Matthew Yglesias: "Asset price inflation" is not a thing: During his tenure at Vox, I probably linked to Yglesias more than to anyone else, but I didn't buy his book, and I didn't pony up for his Substack newsletter (even though I would probably read it if it's free). But Mike Konczal linked to this piece and seemed to endorse it, and I've kept it open ever since -- maybe some day I'll approach Konczal and ask, WTF? Reading the piece carefully, I sort of understand that Yglesias is saying that when economists write about inflation, they're only talking about goods and services, and not assets. ("Asset prices going up is not a kind of inflation, just because by definition, that's not what inflation is.") Still, assets have prices, and those prices fluctuate, mostly due to supply and demand. Assets are mostly bought by rich people, so when rich people have more money, their demand for assets should bid up asset prices. So what do you call that? As near as I can tell, most economists don't call it anything. They assume that markets set the perfect prices for assets (and everything else), so when an asset gains value, that can only mean it really is worth more. (It's rather like the notion that when someone walks toward you, they physically get bigger.) Sure, some economists talk of bubbles, but mostly after the fact, when those perfect market gains suddenly disappear. I'm willing to concede that it may be difficult to calculate inflation of assets: sometimes appreciation is real (as when a company finds a new oil field), sometimes it is fraudulent, sometimes it is driven by currency inflation, and often times it merely reflects increasing inequality. Such factors imply different problems and solutions, but each is interesting. Still, Yglesias wants to ignore all that just to focus on conventional definitions, which were politically designed to protect banker profits at the expense of worker jobs and benefits.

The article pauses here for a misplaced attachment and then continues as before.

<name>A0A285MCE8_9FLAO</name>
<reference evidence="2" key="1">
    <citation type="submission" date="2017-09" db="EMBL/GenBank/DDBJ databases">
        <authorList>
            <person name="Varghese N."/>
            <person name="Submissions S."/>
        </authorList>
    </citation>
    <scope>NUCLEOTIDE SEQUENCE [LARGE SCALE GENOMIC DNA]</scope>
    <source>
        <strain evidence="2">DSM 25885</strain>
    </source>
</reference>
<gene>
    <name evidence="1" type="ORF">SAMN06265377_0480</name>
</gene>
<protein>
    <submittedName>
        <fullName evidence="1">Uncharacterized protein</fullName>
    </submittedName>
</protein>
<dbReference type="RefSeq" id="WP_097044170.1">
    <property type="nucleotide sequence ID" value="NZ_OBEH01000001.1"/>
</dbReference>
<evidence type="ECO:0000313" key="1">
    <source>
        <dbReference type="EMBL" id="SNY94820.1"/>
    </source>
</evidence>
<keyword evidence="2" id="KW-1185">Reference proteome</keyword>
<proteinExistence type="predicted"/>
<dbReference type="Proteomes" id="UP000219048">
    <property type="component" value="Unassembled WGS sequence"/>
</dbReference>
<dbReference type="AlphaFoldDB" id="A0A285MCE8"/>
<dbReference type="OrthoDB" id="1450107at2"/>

I wonder whether both the rich and the left find it politically convenient to accept inflated assets at face value. The former feel richer than they are, even as their relentless pursuit of wealth seems more futile than ever, and the latter can point to even vaster degrees of inequality. On the other hand, if the levers of inequality mostly result in illusory wealth, maybe their political attempts to rig the economy will eventually be seen as futile and self-destructive.